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Renegade Animation has pioneered digital 2D paperless animation with a unique all-Flash workflow—and a bunch of really great cartoons! This installment of Creative Inspirations gives viewers an inside look at this innovative character animation studio. Partners Ashley Postlewaite and Darrell Van Citters describe how they left jobs with major studios to form their own company, and how they have been able to create a successful business that defies all the rules and provide a great working environment in the process. Learn how these renegades have evolved traditional character animation into a completely digital workflow that provides greater creative expression and faster turnaround.
(Music playing.) Ashley Postlewaite: Hi! I am Ashley Postlewaite. Welcome to Renegade Animation. We are a 2D animation house, digital 2D. We've sort of worked on a paperless 2D pipeline here. So we've put away most of our paper and pencil and now working with computers. Even though all of our work is based on traditional animation fundamentals. This is a project very near and dear to our heart called Funny Face.
It's actually characters from the 60s and 70s that were a drink mix, a competitor of Kool-Aid. The storyboard department is right over here. So we took the old fashion animation desks and retrofitted them, re-engineered them to hold the computer so that the artist could stay oriented to their drawing board in a way that they were familiar with. The backbone of our pipeline here is Flash. So this storyboard artist work with the dialog track in their earphones and they get what's called a radio play and that's what starts their work, the script and the radio play.
And then they put the drawings together and start really formulating how the episode will look in terms of camera moves, compositions, storytelling points, timing, all those things are worked out here in this department by the storyboard artist. So after the storyboard is approved by the client, we usually have some revisions back and forth with the director and the client. Then the storyboard moves to the design department and they take the storyboard that we've just seen and create all of the visual elements that are necessary there.
So the backgrounds, the automobiles, the props, the characters, anything you see on screen has come through this department and been literally designed. Here at Renegade we every once in a while still get called upon to do traditional animation so we keep a couple of setups here, the old fashioned way where we actually do use paper and pencils and erasers and shoot pencil tests, and work more traditionally. And most of the time when that happens we have an arm wrestling match with all the artists who want to work on it because the guys miss drawing with paper and pencil.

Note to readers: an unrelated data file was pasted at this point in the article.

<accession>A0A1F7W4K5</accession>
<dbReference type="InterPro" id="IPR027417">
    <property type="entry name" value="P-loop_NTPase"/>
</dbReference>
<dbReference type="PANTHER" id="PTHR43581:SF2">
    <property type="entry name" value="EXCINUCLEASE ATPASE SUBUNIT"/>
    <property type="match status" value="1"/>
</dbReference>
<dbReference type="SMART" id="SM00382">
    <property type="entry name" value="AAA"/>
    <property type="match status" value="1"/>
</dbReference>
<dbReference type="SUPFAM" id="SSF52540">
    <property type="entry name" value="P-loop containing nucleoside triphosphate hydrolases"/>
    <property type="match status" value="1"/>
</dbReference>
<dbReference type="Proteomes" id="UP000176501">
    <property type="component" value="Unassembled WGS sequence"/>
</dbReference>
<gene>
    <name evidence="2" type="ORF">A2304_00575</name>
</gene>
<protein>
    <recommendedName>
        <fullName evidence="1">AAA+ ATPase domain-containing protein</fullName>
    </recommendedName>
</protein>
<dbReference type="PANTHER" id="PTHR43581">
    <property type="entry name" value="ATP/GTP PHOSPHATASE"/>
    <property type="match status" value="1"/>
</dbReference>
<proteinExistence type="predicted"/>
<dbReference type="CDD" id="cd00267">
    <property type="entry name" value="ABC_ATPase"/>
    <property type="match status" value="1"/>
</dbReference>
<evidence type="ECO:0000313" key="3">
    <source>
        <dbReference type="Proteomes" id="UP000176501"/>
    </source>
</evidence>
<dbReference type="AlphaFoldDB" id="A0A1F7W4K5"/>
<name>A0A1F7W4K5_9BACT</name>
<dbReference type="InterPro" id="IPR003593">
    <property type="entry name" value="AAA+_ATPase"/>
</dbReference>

So we keep a little setup just for those occasions. So here in this room we bring in the music, the sound effects and the voice work, and mix them altogether. We built this room a couple of years ago and now we can't imagine living without it. So this is something that I think a lot of place is used to take out of house, but the technology has become much more accessible. So now we do it all in-house which is great because the director and the executive producers and people don't have to be wasting time in their cars.
So this is the opposite side of the room we were just in. So this is where the actors will stand or sit and as you can see we are set up for four actors here. We like to record what's referred to as radio show style, so we put as many of the actors together in the booth as we can and have them working opposite one another because we think you get more human connection, more comedic timing, more-- just the connection between characters happens much better when the actors are actually here together.
We post the storyboards here outside of the animation bullpen. In this case, these are some storyboards for the Mr. Men Show that we are working on. We do this for a number of reasons. One, the animators can take a look and we know who has each sequence. More specifically then the animators can look at who they have to hook up to and who hooks up to them. So that if it is a continuity shot they can check with each other and also it allows us to really look in an overview at which scenes are similar to which other scenes.
So that we could either combine them and give them to the same animator, so that they can economize or can just make sure that they all tie together. Right now, we have two teams of animators, the Lions and the Tigers, working. So each one of them have their board and get their assignments. In our business, I mean really every character has two actors. It has its voice actor and then it has its animator who is really the actor, who is making that character come to life and bring that vocal performance to life.
So, down here are editorial suites. This bigger of the two editorial suites is for clients to come in view but also for something we called sweatbox where everybody comes in, all the heads of the departments come in and see the animation together for the first time. It's called the sweatbox because Walt Disney used to do this very process in a very small room, hunched over a Moviola. And so it was hot in the room because it was a small room but also it was -- you were sweating because Walt Disney was looking at your work.
So that sweatbox reference has endured and we still called it that in our process too. (Music playing.) That's pretty much Renegade Animation in a nutshell. We thank you for coming to visit us, and we hope that you'll be seeing shows that we produce for years and years into the future as we continue to try and pioneer digital paperless 2D animation.
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